Steele: Time to focus on the lawn
While irrigation of lawns accounts for much of the 24 per cent of valley water used for outdoor residential irrigation, this can be reduced for existing lawns and new ones.
Now is the perfect time to feed turf-grass and build up the soil by spreading a one inch layer of organic matter such as Nature’s Gold, well-rotted manure, or compost over your lawn.
It will decompose to form new, nutrient-rich soil which in turn feeds your lawn all season long.
There won’t be the spike of fast growth, needing more water and more mowing, that chemical fertilizers create.
Mulch helps retain moisture. If soil is poor, mulching may be done in fall as well as spring to improve soil faster.
Aeration improves water penetration. If you aerate before mulching the mulch will fill the holes.
By the time you are ready to mow, the mulch will have settled below mower blades.
For more tips on reducing water use on your lawn check www.makewaterwork.ca.
Now is a good time to get rid of some lawn not needed for activities.
This will reduce maintenance time (mowing and trimming) as well as reduce your water bill.
Begin with removing lawn where it is difficult to maintain: on slopes, under trees, on sandy soil, in hard to mow or hard to water areas and in very hot, dry places.
If you are making a new lawn, take care to locate it on the flat, on at least six inches of good topsoil.
When laying out the lawn, make sure the shape is easy to mow and will require a minimum amount of trimming.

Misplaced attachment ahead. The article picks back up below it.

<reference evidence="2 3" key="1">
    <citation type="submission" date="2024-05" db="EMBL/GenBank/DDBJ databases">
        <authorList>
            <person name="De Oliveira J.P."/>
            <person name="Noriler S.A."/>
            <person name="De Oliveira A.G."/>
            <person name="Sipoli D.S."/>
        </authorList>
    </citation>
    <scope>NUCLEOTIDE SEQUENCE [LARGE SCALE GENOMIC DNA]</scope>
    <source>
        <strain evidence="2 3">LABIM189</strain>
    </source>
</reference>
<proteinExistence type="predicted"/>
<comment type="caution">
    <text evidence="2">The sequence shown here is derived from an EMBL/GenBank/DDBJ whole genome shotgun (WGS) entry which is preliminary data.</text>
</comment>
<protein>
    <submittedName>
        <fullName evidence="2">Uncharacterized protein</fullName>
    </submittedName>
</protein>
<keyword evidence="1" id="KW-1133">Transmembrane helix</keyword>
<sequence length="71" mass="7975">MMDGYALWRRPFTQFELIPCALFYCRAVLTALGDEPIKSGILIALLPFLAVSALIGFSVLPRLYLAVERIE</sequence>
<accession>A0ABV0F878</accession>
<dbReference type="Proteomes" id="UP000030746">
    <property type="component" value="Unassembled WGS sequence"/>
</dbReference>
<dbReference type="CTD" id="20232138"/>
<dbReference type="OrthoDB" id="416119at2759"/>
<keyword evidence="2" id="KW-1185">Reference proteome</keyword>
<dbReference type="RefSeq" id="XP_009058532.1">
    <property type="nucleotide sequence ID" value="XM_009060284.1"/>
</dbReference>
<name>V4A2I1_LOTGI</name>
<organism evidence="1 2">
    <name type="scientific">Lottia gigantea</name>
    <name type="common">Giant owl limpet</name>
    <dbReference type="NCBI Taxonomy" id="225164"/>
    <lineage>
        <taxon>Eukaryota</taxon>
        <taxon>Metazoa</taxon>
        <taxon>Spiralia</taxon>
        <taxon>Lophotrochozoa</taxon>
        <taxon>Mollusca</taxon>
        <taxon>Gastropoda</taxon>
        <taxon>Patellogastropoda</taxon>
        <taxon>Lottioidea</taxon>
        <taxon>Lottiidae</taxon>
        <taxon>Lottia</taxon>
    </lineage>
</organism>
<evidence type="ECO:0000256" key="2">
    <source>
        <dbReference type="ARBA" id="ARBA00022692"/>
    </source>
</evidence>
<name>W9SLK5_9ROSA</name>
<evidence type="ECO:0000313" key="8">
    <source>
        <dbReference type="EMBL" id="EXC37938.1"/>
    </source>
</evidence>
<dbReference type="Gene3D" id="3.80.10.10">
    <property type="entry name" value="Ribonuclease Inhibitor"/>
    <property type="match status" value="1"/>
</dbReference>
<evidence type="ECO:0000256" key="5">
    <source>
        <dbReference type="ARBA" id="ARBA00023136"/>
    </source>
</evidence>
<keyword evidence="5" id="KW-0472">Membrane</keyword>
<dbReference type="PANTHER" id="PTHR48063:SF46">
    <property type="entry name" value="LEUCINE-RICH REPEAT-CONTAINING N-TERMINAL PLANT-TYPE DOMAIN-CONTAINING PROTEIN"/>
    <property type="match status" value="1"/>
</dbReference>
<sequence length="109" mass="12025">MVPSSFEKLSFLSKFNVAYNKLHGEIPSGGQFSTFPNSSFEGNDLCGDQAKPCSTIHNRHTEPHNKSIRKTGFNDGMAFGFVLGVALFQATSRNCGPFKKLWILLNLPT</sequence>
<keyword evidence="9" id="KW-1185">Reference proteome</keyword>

A hard surface mowing edge for the lawnmower wheel eliminates trimming.
Make sure the shape fits the sprinkler area so no water is wasted.
A shaded lawn needs less water than one in full sun, so put them on different irrigation zones.
Eco-Turf Farms has a water-wise Eco-Smart turf if you are laying sod.
Enviro-turf and Eco-lawn are two brands of drought-tolerant lawn seed mixes.
Both have deep-rooted fescue grasses that are much better adapted to our climate than traditional Kentucky bluegrass.
Seed and sod need regular watering to get established.
Once established they need much less water.
To learn more about how you can garden successfully in the Okanagan, and reduce water use and maintenance time and costs, I invite you to attend my two night Introduction to the Seven Principles of Xeriscape class.
There will be practical information for making changes to an existing landscape, as well as for creating a new landscape and for those who are new to gardening in the Okanagan.
I use photos to illustrate the principles of design and planning, soil improvement, practical turf areas, efficient irrigation, use of mulch, good maintenance, and appropriate plant selection.
Dates: Monday, April 7 and 14 or Wednesday, April 16 and 23. Classes are from 7 p.m. to 9 p.m.
Details and registration information are on the classes page on www.okanaganxeriscape.org or call 250-762-6018.